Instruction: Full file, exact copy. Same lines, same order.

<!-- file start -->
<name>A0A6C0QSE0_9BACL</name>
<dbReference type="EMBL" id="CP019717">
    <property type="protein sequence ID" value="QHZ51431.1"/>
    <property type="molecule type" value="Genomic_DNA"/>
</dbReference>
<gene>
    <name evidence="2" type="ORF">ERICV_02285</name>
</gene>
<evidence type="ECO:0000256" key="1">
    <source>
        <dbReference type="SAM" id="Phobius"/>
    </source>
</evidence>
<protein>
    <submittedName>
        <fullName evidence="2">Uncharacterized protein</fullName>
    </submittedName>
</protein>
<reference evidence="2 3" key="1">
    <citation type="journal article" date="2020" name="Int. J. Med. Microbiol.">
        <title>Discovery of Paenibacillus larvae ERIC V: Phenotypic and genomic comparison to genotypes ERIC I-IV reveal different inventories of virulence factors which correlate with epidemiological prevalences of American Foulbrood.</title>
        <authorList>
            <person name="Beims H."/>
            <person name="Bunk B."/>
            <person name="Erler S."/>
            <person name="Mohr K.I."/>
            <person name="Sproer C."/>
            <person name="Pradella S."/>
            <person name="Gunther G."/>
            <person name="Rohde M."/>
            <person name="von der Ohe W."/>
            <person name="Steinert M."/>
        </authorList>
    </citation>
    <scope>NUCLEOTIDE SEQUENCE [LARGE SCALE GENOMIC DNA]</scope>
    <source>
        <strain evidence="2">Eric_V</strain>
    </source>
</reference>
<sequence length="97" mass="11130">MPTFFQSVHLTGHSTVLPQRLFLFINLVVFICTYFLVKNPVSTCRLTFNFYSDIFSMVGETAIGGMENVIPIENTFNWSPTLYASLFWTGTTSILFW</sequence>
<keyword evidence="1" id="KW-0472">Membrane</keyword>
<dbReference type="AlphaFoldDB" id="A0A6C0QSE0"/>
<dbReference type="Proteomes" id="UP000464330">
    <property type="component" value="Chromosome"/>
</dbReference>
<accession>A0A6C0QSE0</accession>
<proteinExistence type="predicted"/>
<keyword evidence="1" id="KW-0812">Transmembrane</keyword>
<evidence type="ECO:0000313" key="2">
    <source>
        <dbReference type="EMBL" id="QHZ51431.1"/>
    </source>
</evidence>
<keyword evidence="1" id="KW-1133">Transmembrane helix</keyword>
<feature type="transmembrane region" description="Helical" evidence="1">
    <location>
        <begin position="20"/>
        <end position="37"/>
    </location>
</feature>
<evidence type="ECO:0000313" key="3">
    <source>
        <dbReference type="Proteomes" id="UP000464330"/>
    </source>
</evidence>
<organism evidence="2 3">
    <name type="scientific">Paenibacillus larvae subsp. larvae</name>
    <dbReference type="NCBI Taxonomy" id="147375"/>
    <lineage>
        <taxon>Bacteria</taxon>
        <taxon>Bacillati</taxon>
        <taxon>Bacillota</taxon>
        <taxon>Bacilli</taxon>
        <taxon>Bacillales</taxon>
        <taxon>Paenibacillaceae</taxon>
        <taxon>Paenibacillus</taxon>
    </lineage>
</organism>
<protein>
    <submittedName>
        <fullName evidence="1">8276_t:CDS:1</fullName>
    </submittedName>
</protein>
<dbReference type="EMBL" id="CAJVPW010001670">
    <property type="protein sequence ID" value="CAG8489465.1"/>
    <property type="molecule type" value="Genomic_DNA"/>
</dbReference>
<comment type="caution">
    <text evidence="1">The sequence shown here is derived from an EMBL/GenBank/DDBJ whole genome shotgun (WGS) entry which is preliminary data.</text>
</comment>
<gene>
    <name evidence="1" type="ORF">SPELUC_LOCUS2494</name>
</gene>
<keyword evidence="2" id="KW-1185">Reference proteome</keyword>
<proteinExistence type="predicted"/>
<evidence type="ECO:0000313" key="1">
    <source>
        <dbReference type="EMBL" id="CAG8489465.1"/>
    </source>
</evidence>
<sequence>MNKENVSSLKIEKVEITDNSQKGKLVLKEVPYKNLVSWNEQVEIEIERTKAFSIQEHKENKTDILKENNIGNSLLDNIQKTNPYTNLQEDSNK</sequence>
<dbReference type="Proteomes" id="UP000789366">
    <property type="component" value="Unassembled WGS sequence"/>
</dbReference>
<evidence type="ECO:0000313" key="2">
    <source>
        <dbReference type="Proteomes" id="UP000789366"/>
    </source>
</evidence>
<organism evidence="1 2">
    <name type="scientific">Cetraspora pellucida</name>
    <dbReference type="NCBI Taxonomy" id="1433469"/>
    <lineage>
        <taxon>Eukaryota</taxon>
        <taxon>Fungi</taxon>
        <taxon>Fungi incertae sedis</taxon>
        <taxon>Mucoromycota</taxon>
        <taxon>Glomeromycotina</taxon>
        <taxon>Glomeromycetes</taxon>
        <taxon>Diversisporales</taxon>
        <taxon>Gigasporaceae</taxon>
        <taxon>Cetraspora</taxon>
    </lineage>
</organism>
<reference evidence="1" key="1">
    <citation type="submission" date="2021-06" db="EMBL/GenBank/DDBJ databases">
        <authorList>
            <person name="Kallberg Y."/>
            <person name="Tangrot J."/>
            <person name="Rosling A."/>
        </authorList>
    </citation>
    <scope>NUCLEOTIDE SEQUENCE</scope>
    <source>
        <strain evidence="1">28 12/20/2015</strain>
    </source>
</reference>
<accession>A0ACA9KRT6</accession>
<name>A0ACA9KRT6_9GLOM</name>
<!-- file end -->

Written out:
<name>A0A6C0QSE0_9BACL</name>
<dbReference type="EMBL" id="CP019717">
    <property type="protein sequence ID" value="QHZ51431.1"/>
    <property type="molecule type" value="Genomic_DNA"/>
</dbReference>
<gene>
    <name evidence="2" type="ORF">ERICV_02285</name>
</gene>
<evidence type="ECO:0000256" key="1">
    <source>
        <dbReference type="SAM" id="Phobius"/>
    </source>
</evidence>
<protein>
    <submittedName>
        <fullName evidence="2">Uncharacterized protein</fullName>
    </submittedName>
</protein>
<reference evidence="2 3" key="1">
    <citation type="journal article" date="2020" name="Int. J. Med. Microbiol.">
        <title>Discovery of Paenibacillus larvae ERIC V: Phenotypic and genomic comparison to genotypes ERIC I-IV reveal different inventories of virulence factors which correlate with epidemiological prevalences of American Foulbrood.</title>
        <authorList>
            <person name="Beims H."/>
            <person name="Bunk B."/>
            <person name="Erler S."/>
            <person name="Mohr K.I."/>
            <person name="Sproer C."/>
            <person name="Pradella S."/>
            <person name="Gunther G."/>
            <person name="Rohde M."/>
            <person name="von der Ohe W."/>
            <person name="Steinert M."/>
        </authorList>
    </citation>
    <scope>NUCLEOTIDE SEQUENCE [LARGE SCALE GENOMIC DNA]</scope>
    <source>
        <strain evidence="2">Eric_V</strain>
    </source>
</reference>
<sequence length="97" mass="11130">MPTFFQSVHLTGHSTVLPQRLFLFINLVVFICTYFLVKNPVSTCRLTFNFYSDIFSMVGETAIGGMENVIPIENTFNWSPTLYASLFWTGTTSILFW</sequence>
<keyword evidence="1" id="KW-0472">Membrane</keyword>
<dbReference type="AlphaFoldDB" id="A0A6C0QSE0"/>
<dbReference type="Proteomes" id="UP000464330">
    <property type="component" value="Chromosome"/>
</dbReference>
<accession>A0A6C0QSE0</accession>
<proteinExistence type="predicted"/>
<keyword evidence="1" id="KW-0812">Transmembrane</keyword>
<evidence type="ECO:0000313" key="2">
    <source>
        <dbReference type="EMBL" id="QHZ51431.1"/>
    </source>
</evidence>
<keyword evidence="1" id="KW-1133">Transmembrane helix</keyword>
<feature type="transmembrane region" description="Helical" evidence="1">
    <location>
        <begin position="20"/>
        <end position="37"/>
    </location>
</feature>
<evidence type="ECO:0000313" key="3">
    <source>
        <dbReference type="Proteomes" id="UP000464330"/>
    </source>
</evidence>
<organism evidence="2 3">
    <name type="scientific">Paenibacillus larvae subsp. larvae</name>
    <dbReference type="NCBI Taxonomy" id="147375"/>
    <lineage>
        <taxon>Bacteria</taxon>
        <taxon>Bacillati</taxon>
        <taxon>Bacillota</taxon>
        <taxon>Bacilli</taxon>
        <taxon>Bacillales</taxon>
        <taxon>Paenibacillaceae</taxon>
        <taxon>Paenibacillus</taxon>
    </lineage>
</organism>
<protein>
    <submittedName>
        <fullName evidence="1">8276_t:CDS:1</fullName>
    </submittedName>
</protein>
<dbReference type="EMBL" id="CAJVPW010001670">
    <property type="protein sequence ID" value="CAG8489465.1"/>
    <property type="molecule type" value="Genomic_DNA"/>
</dbReference>
<comment type="caution">
    <text evidence="1">The sequence shown here is derived from an EMBL/GenBank/DDBJ whole genome shotgun (WGS) entry which is preliminary data.</text>
</comment>
<gene>
    <name evidence="1" type="ORF">SPELUC_LOCUS2494</name>
</gene>
<keyword evidence="2" id="KW-1185">Reference proteome</keyword>
<proteinExistence type="predicted"/>
<evidence type="ECO:0000313" key="1">
    <source>
        <dbReference type="EMBL" id="CAG8489465.1"/>
    </source>
</evidence>
<sequence>MNKENVSSLKIEKVEITDNSQKGKLVLKEVPYKNLVSWNEQVEIEIERTKAFSIQEHKENKTDILKENNIGNSLLDNIQKTNPYTNLQEDSNK</sequence>
<dbReference type="Proteomes" id="UP000789366">
    <property type="component" value="Unassembled WGS sequence"/>
</dbReference>
<evidence type="ECO:0000313" key="2">
    <source>
        <dbReference type="Proteomes" id="UP000789366"/>
    </source>
</evidence>
<organism evidence="1 2">
    <name type="scientific">Cetraspora pellucida</name>
    <dbReference type="NCBI Taxonomy" id="1433469"/>
    <lineage>
        <taxon>Eukaryota</taxon>
        <taxon>Fungi</taxon>
        <taxon>Fungi incertae sedis</taxon>
        <taxon>Mucoromycota</taxon>
        <taxon>Glomeromycotina</taxon>
        <taxon>Glomeromycetes</taxon>
        <taxon>Diversisporales</taxon>
        <taxon>Gigasporaceae</taxon>
        <taxon>Cetraspora</taxon>
    </lineage>
</organism>
<reference evidence="1" key="1">
    <citation type="submission" date="2021-06" db="EMBL/GenBank/DDBJ databases">
        <authorList>
            <person name="Kallberg Y."/>
            <person name="Tangrot J."/>
            <person name="Rosling A."/>
        </authorList>
    </citation>
    <scope>NUCLEOTIDE SEQUENCE</scope>
    <source>
        <strain evidence="1">28 12/20/2015</strain>
    </source>
</reference>
<accession>A0ACA9KRT6</accession>
<name>A0ACA9KRT6_9GLOM</name>